Maritime Security in the Gulf of Guinea: Establishing Law, Generating Order

Image: Flickr, David Stanley
Image: Flickr, David Stanley

Maritime security has become a buzzword in recent years as criminal activities at sea threaten a wide range of geostrategic, security and economic imperatives.

In few other places in the world is this problem more pointed than in the Gulf of Guinea on Africa’s western coast. While countries in the region are receptive to mechanisms promoting co-operation in tackling maritime insecurity, problems are posed by inadequate information around the nature and extent of maritime crime, as well as a dearth of legal instruments to address this activity. This presents an important challenge to evidence-based policymaking, and prevents capacity-constrained countries from using their resources in the most effective way. The impending AU summit on maritime security and safety to be convened in October 2016 in Lomé, Togo, however, provides a unique opportunity to address these obstacles.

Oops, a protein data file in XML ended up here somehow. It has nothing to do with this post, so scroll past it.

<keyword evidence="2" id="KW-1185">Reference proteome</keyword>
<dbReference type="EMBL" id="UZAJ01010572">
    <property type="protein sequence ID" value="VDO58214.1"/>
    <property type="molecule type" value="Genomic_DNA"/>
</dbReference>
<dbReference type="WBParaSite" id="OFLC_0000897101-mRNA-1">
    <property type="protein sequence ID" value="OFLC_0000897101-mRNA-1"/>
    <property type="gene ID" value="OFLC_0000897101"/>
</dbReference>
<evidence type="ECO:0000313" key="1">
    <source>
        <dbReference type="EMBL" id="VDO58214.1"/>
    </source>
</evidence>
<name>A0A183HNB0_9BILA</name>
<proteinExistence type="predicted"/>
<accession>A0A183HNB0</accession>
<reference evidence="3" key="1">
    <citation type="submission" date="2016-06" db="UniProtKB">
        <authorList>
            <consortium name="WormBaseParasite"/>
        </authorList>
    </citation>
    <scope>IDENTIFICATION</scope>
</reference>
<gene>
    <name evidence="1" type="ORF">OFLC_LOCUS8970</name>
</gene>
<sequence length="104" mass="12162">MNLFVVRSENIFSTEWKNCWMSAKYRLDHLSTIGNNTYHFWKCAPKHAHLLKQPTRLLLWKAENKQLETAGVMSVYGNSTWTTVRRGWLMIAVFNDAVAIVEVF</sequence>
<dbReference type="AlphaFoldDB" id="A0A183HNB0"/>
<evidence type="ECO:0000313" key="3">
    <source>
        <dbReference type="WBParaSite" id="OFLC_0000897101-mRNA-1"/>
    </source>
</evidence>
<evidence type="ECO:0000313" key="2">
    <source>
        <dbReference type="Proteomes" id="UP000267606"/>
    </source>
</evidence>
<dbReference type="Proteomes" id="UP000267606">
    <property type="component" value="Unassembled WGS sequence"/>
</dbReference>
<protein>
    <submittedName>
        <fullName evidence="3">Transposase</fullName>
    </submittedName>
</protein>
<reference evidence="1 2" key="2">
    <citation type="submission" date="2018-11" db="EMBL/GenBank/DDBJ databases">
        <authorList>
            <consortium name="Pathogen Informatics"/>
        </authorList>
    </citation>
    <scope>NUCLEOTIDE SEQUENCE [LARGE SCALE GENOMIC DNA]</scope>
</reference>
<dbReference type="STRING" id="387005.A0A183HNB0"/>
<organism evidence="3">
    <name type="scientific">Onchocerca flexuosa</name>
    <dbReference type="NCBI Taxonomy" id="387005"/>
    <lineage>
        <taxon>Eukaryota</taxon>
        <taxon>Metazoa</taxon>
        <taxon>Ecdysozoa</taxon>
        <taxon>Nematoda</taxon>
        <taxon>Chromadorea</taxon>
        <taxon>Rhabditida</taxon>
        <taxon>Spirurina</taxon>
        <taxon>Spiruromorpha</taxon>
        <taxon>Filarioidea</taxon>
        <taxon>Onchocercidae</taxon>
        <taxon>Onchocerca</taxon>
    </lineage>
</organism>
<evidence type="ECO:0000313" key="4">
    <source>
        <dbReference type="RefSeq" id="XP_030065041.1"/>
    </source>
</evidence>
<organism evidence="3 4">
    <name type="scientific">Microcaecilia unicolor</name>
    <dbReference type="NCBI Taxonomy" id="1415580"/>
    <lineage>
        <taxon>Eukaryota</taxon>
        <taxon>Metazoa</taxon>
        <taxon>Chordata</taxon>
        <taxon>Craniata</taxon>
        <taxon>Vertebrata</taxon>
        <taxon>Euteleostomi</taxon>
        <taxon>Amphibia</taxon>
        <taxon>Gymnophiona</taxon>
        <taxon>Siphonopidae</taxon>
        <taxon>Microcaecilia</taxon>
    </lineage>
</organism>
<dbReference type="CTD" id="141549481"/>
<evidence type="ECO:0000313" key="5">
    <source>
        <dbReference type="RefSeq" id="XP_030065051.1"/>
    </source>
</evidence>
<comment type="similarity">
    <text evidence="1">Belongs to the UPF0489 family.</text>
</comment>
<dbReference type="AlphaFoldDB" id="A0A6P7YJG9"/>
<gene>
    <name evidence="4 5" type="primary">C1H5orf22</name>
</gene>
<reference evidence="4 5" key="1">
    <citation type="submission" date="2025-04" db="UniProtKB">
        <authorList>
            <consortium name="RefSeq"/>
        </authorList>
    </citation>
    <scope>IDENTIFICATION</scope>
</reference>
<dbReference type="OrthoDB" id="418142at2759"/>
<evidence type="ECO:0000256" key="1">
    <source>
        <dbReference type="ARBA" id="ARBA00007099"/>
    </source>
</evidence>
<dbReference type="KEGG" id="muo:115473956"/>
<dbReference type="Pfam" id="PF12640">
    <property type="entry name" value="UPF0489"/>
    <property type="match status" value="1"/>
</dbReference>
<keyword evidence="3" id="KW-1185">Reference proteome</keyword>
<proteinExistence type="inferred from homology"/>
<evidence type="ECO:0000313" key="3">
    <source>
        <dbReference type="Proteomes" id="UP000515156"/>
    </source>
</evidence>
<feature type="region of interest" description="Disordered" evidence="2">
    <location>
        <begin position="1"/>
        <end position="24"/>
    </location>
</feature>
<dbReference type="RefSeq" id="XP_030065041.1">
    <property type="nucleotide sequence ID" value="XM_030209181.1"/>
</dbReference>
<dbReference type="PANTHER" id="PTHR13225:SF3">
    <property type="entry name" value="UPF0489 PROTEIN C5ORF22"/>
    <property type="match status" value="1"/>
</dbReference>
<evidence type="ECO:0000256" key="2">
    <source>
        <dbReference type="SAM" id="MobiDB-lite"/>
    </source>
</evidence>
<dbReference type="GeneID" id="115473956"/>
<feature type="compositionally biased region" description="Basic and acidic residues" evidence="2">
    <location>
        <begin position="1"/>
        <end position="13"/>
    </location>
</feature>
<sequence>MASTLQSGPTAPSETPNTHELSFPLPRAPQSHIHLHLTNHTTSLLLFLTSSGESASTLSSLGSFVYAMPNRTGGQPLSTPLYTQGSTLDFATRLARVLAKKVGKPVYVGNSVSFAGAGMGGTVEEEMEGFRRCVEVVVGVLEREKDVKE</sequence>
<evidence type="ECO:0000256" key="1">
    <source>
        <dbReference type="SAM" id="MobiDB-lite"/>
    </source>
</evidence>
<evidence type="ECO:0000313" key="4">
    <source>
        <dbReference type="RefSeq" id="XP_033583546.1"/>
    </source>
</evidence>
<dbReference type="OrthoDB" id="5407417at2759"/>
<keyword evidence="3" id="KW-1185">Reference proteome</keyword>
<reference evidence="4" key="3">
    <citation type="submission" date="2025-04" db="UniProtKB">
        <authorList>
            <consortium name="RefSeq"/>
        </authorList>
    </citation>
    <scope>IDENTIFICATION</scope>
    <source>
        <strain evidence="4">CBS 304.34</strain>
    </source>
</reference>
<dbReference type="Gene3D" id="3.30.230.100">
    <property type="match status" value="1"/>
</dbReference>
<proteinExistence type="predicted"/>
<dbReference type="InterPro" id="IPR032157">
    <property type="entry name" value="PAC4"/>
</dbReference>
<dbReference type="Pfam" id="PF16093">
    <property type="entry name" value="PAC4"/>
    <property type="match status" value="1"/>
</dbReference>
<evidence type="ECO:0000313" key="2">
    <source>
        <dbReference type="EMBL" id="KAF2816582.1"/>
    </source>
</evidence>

2 Aug 2016

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Research by
SAIIA Policy Briefings 151, July 2016
Sub-Saharan Africa
SAIIA Programme
Governance of Africa’s Resources
Lisa Otto, maritime security
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